Is simply ‘maintaining’ key assets in Pumped Hydro Storage Power Plants enough?

Given the critical role pumped hydro storage plays in being a clean, low-cost and renewable energy storage system, is simply maintaining key hydropower equipment (such as Kaplan and Francis turbines) enough?

Or, should a more rigorous approach be undertaken to intrinsically ‘improve’ the efficiency at pumped storage hydropower plants for the long term?

The Growing Demand for Pumped Hydropower Storage as a Reliable Electricity Storage System

Diagram of pumped hydro storage power plant

The demand for renewable energy storage systems has never been greater. While technologies, such as flywheel energy storage and compressed air energy storage are growing in popularity, pumped hydro, first established in the 1890s, is the largest type of grid scale energy storage system in the world.

The 2021 US Hydropower Market Report identifies how in the United States, pumped storage hydropower currently contributes 93% of grid storage.

With COP26, the UN Climate Change Conference, set to be hosted later this year, the discussion of pumped hydropower storage is high on the agenda; and for good reason.

According to the International Energy Agency (IEA) Renewables 2020 Report, hydropower will account for 16% of the world’s electricity generation by 2025. For many countries, a large proportion of this will include pumped hydro storage plants.

Kruonis Pumped Storage Plant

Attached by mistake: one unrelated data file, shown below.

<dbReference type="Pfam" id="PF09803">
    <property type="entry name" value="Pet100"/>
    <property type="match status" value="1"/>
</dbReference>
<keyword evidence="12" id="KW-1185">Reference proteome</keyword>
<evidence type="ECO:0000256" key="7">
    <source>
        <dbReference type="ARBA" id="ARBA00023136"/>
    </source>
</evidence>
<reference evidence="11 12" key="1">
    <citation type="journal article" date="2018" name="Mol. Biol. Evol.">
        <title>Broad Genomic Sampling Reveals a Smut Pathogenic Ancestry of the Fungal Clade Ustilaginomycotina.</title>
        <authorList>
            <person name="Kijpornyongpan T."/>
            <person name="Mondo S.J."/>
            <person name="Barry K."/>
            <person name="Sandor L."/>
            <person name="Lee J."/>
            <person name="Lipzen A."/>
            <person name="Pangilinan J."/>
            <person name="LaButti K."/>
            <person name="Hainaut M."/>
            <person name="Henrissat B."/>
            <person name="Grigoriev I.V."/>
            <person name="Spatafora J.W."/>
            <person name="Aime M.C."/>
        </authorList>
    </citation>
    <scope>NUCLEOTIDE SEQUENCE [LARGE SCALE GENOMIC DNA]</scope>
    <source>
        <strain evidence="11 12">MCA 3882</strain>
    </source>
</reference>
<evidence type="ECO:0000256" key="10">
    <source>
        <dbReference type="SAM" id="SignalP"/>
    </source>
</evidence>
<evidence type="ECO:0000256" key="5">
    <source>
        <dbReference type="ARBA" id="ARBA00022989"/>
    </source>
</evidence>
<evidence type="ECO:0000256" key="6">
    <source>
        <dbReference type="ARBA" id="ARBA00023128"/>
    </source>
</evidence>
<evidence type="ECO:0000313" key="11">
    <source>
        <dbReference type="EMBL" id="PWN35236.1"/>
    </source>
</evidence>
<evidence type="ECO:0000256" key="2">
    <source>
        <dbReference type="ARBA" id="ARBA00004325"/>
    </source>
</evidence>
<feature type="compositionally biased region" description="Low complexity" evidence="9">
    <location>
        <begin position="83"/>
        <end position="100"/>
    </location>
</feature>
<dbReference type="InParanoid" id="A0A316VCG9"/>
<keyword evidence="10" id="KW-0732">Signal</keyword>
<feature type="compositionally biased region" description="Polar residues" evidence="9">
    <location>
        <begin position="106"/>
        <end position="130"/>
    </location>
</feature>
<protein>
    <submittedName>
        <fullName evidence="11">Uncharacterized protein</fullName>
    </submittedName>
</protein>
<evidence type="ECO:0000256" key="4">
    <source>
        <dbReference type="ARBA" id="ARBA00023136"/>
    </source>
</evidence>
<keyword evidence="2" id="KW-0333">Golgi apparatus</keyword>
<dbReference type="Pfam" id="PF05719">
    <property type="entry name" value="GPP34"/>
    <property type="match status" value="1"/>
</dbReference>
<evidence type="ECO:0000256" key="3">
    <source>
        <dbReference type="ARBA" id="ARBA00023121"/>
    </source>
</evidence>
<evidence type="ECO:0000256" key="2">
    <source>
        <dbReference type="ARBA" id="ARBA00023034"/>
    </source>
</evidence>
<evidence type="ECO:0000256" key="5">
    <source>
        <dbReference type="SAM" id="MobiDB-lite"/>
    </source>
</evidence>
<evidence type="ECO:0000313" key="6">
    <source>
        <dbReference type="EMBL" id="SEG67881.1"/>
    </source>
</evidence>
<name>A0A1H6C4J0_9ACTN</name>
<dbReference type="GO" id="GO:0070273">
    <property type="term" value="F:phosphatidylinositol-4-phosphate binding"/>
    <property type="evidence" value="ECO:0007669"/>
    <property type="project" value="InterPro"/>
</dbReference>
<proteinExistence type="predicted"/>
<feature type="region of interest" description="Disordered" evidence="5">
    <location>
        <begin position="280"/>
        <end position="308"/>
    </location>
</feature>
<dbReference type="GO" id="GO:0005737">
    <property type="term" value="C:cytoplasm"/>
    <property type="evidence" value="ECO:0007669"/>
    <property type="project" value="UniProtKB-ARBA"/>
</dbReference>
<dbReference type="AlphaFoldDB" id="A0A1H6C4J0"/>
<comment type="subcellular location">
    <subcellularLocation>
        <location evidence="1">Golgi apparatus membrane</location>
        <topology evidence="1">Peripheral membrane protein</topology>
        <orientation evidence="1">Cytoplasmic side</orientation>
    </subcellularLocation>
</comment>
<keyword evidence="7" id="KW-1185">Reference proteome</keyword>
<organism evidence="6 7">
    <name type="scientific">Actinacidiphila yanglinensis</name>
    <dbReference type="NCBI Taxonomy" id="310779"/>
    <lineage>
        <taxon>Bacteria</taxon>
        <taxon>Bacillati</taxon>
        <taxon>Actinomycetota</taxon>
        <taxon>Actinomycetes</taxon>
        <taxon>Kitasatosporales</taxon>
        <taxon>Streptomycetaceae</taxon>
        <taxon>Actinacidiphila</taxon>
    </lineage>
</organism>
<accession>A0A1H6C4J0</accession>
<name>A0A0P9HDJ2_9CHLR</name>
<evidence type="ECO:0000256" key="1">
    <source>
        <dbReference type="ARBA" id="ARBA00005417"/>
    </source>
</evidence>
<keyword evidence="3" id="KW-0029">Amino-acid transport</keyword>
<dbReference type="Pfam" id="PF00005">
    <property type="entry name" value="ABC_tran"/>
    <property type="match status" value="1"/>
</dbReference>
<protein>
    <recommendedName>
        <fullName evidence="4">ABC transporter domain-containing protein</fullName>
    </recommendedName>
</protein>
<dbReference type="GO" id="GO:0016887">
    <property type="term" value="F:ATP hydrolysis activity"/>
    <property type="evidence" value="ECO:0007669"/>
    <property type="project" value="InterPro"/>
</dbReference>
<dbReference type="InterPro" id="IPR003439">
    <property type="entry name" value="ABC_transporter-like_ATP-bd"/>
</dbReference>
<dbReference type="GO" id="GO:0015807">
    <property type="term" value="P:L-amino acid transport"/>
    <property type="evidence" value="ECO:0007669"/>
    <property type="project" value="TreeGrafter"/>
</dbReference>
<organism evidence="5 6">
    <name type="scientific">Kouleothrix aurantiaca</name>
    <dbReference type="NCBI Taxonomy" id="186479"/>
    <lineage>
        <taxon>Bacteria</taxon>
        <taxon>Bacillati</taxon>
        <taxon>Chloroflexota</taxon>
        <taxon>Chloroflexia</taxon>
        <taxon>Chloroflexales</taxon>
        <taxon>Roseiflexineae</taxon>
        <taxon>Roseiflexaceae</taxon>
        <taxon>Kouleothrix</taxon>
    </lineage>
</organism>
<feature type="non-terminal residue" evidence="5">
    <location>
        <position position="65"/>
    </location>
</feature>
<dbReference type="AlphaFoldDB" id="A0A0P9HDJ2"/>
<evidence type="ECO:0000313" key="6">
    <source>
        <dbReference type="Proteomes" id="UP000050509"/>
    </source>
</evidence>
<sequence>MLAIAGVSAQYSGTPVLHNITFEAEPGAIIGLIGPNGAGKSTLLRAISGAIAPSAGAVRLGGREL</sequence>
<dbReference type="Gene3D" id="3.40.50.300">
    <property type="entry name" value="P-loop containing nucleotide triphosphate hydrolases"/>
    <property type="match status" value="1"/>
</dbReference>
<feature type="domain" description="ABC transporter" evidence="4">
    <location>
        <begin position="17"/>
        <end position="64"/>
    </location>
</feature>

For Europe, the IEA’s Report outlines how by 2025, more than half of new hydropower capacity additions will be pumped storage power plants. The outlook is looking similar for China, with pumped storage accounting for more than half of new hydropower plants between 2023 and 2025.

The evidence is clear: investment into pumped hydro storage is on the rise, globally.

With such a rapid growth in this type of renewable energy storage technology, the IEA says that: ‘To sustain this level, output from existing hydropower plants needs to be maintained; however, substantial amounts of generation will come from fleets that are ageing.’

For example, the report goes on to identify that by 2025, 40% of the world’s hydropower output will be from countries with fleets that are more than 40 years old. It highlights how this is ‘…the age at which the first major refurbishments are undertaken to either maintain or increase performance.’

Polymeric Repair Solutions and Protective Coatings for Pumped Storage Hydropower
In Belzona’s latest blog post, they examine how, as there is such a high dependency on this type of energy storage technology, asset owners should deploy appropriate repair solutions to ensure that hydropower plant integrity isn’t simply ‘maintained,’ but also significantly ‘improved’ for the long term.

They explore how pumped hydro storage engineers and asset owners are employing cold-curing polymeric systems as alternative repair and protection solutions for pumped hydro storage equipment.

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Established in 1952, Belzona is a global designer and manufacturer of repair composite materials and industrial protective coatings.

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